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When working with our customers at Trust Insights we all get very excited about things like driver analysis (figuring out exactly what’s working and what to do more of) and predictive analytics (beating out your competitors by having a better view of what’s coming in the future).

For better or worse, the prerequisite for doing the cool stuff is having all of your data in order – everything integrated, clean, flowing correctly. If you’re not already there it’s a ton of work, and one of the first steps is integrating as much as possible.

The Cardinal Sin is finding two silos of data and finding out that an integration exists and then celebrating that life is good and your work is done. Integration is not a yes/no checkbox, think of it as the connector between two physical places – it could be a highway, train, plane, or a one way slip and slide that somebody throws you down. If you’ve built an integration you already know this stuff, but for anyone that hasn’t looked behind the curtain, here is why an integration might not be the salvation you seek.

Integrations can be one way or two way. At the low end, just like a slip and slide, one application can grab some data and throw it down the slope so it lands on some server where the other application is awaiting the data and loads in. If a vendor is telling you that their application will FTP a file once a day, that may be all you need to make things work but it barely qualifies as integration. The pitfall here – data is sent from application A to application B and is changed in application B. The new data is never pushed back to application A.

This is why you’ll hear people talk about “the system of record”. In the case above application B is current, but application A can get out of sync after it sends the data to application B, so the data in application A cannot be trusted in the long term.

What’s exposed? Vendors are always talking about their API (Application Programming Interface). These are the lists of instructions that other vendors can use to ask for data from the other application or to send data into the application. Again, it’s not just yes/no, the vendor decides if they want to let data out or in (many vendors realize that if the’re no privacy concerns it’s ok to let data out, but letting the world pump their data of questionable background in is asking for trouble.) Besides the in/out decision it’s also fully granular – the vendor gets to decide what they are going to make available to you – they choose which fields you can access, and if you have permission to write that data, or just read it, right down to every single field. Just because there’s an API that doesn’t mean you automatically get to the data you need.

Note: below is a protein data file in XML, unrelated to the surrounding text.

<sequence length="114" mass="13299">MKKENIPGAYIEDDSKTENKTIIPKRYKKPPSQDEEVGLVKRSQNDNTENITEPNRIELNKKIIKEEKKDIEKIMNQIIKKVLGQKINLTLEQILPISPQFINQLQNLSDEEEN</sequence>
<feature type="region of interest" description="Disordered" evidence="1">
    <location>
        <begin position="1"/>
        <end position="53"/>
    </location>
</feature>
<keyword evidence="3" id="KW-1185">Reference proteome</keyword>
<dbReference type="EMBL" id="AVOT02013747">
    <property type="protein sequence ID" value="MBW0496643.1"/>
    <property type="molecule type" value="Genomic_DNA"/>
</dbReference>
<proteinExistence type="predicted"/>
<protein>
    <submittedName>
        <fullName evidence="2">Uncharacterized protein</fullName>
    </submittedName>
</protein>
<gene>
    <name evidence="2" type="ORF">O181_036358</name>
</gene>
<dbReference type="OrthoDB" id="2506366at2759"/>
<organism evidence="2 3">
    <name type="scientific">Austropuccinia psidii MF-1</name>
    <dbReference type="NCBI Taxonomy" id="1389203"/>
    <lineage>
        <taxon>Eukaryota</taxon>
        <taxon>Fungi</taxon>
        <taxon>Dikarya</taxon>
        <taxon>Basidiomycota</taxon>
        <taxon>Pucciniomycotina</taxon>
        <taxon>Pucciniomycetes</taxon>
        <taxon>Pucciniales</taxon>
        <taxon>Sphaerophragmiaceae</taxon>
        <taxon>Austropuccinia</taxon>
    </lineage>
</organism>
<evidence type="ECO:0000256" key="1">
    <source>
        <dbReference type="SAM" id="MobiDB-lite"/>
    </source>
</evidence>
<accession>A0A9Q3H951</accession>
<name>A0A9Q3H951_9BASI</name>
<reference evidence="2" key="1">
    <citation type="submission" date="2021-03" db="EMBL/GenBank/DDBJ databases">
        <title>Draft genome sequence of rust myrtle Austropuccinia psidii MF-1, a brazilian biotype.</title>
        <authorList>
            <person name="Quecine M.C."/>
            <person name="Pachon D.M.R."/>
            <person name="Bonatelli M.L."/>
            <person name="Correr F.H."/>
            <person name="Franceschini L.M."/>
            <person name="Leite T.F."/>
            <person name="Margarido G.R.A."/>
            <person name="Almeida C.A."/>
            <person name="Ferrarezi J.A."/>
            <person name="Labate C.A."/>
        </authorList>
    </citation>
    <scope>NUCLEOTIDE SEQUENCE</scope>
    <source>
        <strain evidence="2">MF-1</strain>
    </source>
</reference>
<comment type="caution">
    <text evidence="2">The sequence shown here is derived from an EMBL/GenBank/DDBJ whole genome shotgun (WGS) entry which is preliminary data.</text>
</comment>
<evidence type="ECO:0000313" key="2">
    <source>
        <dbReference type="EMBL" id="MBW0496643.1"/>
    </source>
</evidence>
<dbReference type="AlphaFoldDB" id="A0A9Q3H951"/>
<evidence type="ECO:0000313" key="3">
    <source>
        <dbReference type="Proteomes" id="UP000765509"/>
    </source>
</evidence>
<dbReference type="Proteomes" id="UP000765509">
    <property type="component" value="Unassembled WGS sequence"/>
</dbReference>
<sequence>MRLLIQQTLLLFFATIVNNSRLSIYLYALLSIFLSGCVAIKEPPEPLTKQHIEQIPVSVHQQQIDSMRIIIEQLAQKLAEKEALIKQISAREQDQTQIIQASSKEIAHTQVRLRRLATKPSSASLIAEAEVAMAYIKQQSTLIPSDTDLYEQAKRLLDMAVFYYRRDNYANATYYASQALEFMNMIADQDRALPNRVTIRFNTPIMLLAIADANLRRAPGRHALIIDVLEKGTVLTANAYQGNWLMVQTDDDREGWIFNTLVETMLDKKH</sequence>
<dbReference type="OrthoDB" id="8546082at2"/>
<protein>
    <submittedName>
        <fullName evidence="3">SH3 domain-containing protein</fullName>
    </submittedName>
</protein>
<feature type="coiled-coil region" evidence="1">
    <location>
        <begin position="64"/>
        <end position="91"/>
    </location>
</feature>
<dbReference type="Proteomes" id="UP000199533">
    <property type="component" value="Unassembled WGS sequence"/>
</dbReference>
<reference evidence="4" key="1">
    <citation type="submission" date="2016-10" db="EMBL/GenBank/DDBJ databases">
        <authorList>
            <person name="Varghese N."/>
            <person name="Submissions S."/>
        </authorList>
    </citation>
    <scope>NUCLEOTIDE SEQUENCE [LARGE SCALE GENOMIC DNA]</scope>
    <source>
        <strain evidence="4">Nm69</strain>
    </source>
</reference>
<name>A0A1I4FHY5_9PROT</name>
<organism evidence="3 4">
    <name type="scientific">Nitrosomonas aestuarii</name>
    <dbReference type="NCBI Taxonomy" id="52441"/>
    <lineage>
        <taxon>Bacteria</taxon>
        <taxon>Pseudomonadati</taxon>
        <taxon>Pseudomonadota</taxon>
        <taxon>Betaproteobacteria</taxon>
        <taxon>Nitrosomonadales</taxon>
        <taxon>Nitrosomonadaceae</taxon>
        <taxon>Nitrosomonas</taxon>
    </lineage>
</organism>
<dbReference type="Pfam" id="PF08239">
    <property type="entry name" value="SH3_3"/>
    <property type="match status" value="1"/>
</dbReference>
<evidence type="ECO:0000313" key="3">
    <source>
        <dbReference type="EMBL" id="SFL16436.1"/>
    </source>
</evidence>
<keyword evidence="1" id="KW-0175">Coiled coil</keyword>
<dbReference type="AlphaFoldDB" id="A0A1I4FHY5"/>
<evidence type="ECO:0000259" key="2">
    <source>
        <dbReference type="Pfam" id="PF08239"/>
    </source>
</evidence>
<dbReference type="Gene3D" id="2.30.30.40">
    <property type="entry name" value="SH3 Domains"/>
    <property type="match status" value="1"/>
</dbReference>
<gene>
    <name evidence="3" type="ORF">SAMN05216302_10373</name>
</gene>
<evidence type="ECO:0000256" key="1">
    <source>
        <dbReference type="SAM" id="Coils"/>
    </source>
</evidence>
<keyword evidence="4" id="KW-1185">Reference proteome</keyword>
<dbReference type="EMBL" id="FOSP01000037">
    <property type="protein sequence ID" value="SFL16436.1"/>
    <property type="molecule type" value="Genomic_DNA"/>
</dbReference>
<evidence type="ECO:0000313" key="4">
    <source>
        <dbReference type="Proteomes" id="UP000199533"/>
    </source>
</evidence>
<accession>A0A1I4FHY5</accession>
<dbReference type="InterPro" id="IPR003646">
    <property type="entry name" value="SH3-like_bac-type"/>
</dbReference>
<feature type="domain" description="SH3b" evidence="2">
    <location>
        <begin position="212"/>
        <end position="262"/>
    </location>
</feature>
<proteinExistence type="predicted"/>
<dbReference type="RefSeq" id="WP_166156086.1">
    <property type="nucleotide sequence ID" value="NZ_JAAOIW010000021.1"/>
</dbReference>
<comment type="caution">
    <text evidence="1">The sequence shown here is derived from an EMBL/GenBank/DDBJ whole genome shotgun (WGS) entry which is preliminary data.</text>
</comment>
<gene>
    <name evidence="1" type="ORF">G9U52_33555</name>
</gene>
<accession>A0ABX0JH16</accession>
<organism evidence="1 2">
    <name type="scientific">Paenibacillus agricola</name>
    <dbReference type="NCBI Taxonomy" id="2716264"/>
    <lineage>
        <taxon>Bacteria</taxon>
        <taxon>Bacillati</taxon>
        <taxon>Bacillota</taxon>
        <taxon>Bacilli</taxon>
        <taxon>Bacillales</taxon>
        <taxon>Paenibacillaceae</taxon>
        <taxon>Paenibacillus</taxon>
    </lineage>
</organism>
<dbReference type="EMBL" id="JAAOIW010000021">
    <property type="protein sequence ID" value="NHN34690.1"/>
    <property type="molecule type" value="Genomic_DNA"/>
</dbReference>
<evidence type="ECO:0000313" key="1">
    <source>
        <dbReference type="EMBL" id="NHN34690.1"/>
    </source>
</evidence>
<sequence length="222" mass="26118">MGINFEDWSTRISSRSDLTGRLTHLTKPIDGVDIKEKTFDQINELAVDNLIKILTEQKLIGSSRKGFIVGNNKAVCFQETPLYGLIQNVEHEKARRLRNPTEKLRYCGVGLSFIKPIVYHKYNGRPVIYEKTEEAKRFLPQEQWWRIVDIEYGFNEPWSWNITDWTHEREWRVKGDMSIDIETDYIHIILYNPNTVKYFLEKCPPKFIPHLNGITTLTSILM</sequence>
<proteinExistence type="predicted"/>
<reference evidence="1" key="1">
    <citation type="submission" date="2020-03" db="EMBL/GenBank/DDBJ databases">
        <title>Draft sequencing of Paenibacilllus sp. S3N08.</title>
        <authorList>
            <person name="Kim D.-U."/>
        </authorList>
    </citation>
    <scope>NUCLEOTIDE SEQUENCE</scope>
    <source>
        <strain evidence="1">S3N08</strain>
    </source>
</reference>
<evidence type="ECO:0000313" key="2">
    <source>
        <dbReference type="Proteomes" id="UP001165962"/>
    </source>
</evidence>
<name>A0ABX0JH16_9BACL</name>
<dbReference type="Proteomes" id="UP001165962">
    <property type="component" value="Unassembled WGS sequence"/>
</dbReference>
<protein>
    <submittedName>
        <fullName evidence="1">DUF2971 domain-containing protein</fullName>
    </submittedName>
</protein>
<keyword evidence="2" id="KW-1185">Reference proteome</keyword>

Plus, there’s more than just the raw data. Let’s say you’re in application A and have a dashboard that says your total pipeline for Q4 is $1,243,967.21. You want this number to go to application B. The problem is – that number is not in the database, it’s calculated by the application based on 63 other numbers that are in the database. An integration may not be able to do all of the things that you can do in the user interface. In this situation either the interface has to do the calculation or you have to grab the same data and add the feature to application A to do the calculation.

And let’s not forget the stress of daily relentless change – as new features are added to products on either side those need to be accounted for in the integration. Any changes to the database on either side can break the integration. Setting up an integration is not a “one and done.” Plan for maintenance.

Part of that maintenance is monitoring usage. If the data is never getting used, shut it down and put the resources someplace where they can have an impact.

Now you know the questions to ask a vendor when they tell you they have an integration. Good luck!

As an aside, I have to mention services like Zapier here – drag and drop integrations that are down and dirty can solve some problems for you with very little work. Your company may wave compliance flags here, but if you’re a pirate only interested in getting things done and results, it’s worth checking.

Note: This post was inspired by my interview with Scott Brinker at INBOUND where he talked about the highest standard of integration being one that can do everything the user interface does. If you are into podcasts you can listen to that interview here.

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